Film review | The Meg

It’s time to be slightly apprehensive of the water, as The Meg unleashes the full might of Jason Statham on the summer blockbuster public. Also a giant prehistoric shark, but you knew that already

Alpha prehistoric predator, meet alpha human: Jason Statham squares off against a giant shark from history in the cheerfully dumb bite of monster fish cinema that’s The Meg
Alpha prehistoric predator, meet alpha human: Jason Statham squares off against a giant shark from history in the cheerfully dumb bite of monster fish cinema that’s The Meg

Here’s a confession from this film critic – I have a huge soft spot for the kind of movie where an oversized species of fish (usually a shark, but not necessarily) is unleashed on an unsuspecting public. It’s a genre that peaked at its earliest, what with Stephen Spielberg’s Jaws (1975) being a masterclass in tension and horror, but the fact hasn’t stopped me from watching just about anything involving an improbably large shark munching on some innocent swimmers. Enter The Meg, which is exactly that, only with the addition of the rugged charms of one Jason Statham. And that’s all one needs to know, really.

In case you’re still curious, here’s a quick lowdown. Five years ago, one Jonas Taylor (Statham) botched the rescue of a nuclear submarine’s crew so badly it leads to an underwater explosion huge enough to bring a tear to Michael Bay’s eye. Taylor insists this was due to an attack by a huge, mysterious creature, but since no one buys this admittedly novel explanation Taylor no longer spends his days messing around in submarines. Fast forward to the present, and an exploration craft sent to the very bottom of the Marianas Trench ends up under attack by... something. The organisation behind the expedition needs someone to recover its expensive deep-sea submarine, quick, and who do they decide is the one man able to do the job? Taylor, obviously, who now spends his days getting drunk in Thailand. And what was responsible for the attack on both submarines? I’m not telling, because that would constitute a spoiler!

Okay it is the titular Meg, aka Megalodon, a giant shark that roamed the world’s oceans as recently as two million years ago. Wikipedia says it was “one of the largest and most powerful predators to have ever lived,” and “fossil remains of megalodon suggest that this giant shark reached a length of 18 metres… Their teeth were thick and robust, built for grabbing prey and breaking bone.” Of course, as a very serious film The Meg does not exaggerate on what is known about the actual megalodon in any way, and the dimensions of these impressive beasts are wholly consistent throughout. Oh, who am I kidding, there’s absolutely zero fact in this film other than the name of the shark, whose dimensions fluctuate wildly between shots, as they range from “huge” to “really, really huge.”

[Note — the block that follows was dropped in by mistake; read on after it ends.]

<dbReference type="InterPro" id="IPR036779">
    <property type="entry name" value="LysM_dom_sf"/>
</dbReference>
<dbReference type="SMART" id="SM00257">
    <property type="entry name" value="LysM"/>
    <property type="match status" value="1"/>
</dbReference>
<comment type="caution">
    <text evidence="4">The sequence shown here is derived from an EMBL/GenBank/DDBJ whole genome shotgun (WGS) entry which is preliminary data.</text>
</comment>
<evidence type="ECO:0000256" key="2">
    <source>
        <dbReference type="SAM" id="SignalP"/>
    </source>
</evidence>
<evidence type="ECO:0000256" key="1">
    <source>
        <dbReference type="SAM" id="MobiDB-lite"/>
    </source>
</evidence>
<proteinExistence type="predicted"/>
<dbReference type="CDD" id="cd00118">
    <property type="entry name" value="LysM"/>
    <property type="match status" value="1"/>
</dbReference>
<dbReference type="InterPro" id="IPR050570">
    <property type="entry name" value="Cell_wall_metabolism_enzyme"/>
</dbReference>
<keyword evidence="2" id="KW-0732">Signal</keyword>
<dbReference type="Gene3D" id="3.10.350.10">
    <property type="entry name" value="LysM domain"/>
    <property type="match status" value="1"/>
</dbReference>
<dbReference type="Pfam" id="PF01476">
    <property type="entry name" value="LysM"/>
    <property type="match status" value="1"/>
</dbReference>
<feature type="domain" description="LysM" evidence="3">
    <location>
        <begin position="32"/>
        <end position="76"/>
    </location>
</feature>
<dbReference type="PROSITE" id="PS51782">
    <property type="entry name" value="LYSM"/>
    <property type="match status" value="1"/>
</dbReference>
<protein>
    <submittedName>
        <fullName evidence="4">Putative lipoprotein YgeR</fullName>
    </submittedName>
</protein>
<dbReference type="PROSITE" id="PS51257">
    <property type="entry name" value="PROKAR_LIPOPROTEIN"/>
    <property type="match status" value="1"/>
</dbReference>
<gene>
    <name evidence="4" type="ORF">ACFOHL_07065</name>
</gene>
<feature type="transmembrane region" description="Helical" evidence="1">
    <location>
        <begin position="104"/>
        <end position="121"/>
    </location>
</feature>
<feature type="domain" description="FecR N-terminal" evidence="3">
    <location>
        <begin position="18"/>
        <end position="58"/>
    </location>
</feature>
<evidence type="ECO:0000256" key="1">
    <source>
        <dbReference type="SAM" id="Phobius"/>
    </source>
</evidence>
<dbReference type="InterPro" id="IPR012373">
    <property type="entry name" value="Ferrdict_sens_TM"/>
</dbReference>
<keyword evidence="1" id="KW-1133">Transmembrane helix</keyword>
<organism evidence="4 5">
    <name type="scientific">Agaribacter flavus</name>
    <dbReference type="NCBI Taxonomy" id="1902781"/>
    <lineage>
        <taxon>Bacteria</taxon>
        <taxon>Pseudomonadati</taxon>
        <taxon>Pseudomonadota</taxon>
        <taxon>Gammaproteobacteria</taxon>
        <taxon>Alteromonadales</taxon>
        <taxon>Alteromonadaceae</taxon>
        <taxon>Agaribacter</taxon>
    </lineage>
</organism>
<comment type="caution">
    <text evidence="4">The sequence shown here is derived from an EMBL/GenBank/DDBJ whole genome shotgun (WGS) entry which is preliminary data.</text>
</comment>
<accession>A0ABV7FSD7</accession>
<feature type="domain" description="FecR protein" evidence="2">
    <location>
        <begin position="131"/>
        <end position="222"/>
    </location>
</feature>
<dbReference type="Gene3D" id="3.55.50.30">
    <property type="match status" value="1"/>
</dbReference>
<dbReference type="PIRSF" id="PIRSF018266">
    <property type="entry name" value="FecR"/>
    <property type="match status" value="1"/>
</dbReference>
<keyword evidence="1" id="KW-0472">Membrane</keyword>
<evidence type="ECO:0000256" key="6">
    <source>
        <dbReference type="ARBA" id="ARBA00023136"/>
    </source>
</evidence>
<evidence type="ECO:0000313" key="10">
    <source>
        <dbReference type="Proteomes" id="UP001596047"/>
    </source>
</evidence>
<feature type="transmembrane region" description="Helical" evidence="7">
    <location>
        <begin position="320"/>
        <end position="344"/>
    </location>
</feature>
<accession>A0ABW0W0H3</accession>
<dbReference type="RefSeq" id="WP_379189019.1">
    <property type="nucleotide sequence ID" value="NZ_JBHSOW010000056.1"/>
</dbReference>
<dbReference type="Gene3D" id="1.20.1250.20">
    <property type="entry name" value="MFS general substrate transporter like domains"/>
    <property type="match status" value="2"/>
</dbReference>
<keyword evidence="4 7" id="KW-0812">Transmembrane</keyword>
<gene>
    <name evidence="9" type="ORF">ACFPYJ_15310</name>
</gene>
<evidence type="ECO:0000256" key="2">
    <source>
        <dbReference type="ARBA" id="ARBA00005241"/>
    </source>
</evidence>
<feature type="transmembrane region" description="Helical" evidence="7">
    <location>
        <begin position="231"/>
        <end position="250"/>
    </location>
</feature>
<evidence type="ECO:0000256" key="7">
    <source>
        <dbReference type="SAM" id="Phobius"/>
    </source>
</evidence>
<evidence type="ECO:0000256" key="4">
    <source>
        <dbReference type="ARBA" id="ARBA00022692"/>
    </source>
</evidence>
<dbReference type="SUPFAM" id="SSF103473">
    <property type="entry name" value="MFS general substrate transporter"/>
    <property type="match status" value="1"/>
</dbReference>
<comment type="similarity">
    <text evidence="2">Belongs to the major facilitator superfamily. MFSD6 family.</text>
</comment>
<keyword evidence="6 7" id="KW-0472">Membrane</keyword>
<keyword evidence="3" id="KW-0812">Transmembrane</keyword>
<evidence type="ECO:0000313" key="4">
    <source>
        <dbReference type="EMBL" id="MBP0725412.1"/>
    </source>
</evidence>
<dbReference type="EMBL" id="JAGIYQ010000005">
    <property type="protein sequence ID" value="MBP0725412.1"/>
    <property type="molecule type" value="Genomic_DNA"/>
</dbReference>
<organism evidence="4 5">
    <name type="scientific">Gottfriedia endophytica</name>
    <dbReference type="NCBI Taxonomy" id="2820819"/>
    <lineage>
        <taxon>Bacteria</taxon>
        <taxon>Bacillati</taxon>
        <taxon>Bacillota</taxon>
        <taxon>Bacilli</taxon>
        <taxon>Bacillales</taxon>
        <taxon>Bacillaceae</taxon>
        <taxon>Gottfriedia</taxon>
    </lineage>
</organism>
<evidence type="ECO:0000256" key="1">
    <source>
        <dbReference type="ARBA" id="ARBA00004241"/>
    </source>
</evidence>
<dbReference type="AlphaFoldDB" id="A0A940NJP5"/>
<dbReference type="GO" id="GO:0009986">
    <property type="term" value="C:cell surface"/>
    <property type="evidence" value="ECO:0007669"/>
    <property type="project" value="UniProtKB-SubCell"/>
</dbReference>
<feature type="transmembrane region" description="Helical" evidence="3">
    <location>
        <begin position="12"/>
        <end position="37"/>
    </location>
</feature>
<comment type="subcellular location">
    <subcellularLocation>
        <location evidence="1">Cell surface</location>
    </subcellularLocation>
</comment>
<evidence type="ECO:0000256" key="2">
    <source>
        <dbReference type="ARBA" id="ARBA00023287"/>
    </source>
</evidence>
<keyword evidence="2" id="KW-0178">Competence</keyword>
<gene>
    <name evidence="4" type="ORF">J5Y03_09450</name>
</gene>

As for the actual piece of cinema, The Meg is a film of two halves. The first is oddly reminiscent of Gareth Edwards’ 2014 take on Godzilla, with lots of build-up and at least some attempts at tension as director Jon Turteltaub (National Treasure, National Treasure: Book of Secrets) teases the possibility of a giant shark attacking the aforementioned submarines. The main twist, really, is that The Meg was financed by Chinese interests, explaining the inclusion of Asian actors in the cast - Winston Chau plays the grizzled scientist character typical of such monster movies, while Bingbing Li is, essentially, the female foil/romantic interest to the gruff male hero. There isn’t much else one can say about the cast, other than at least everyone appears to be having fun even as Jason Statham, a man with a face like a fist and a voice like a 40-a-day habit, fails at the emoting forced on him by the script.

Then there’s the second half, which is where Megalodon makes a full on appearance and the film gets well and truly stupid. The shark goes on the aquatic rampage with the cast on the chase, stopping at one point the check out the wreckage of a fishing boat (which is where the action screeches to a halt to present a message against shark fin soup, as is appropriate for a film about a giant prehistoric shark with a taste for human flesh). The climax sees Megalodon make the obligatory visit to a densely populated beach, before Statham and Li take it on, using a little submarine complete with a missile launchers. It is all very silly, but also very fun, so all’s good, really.

Despite a relatively slim 1 hour 52 minutes running time The Meg still manages to overstay its welcome - the slashing of attempts at characterisation and some of the more cringeworthy gags would have made for a tighter, better film. Still, this is the best (relatively) recent attempt at this genre since 1999’s Deep Blue Sea, and frankly it made for a more entertaining time at the cinema than any of this summer’s supposed blockbusters.

The verdict

A cheerful big screen throwback to a genre generally reserved to the kind of dreck not even deemed suitable for streaming services (Sharknado 6, anyone?), The Meg might be as dumb as a bag of hammers, but it does allow for a more than pleasant time in the dark and cool confines of the cinema screen. This critic can’t say he loves it, but in the least it is extremely likeable, and sometimes that is all that counts.

Marco Attard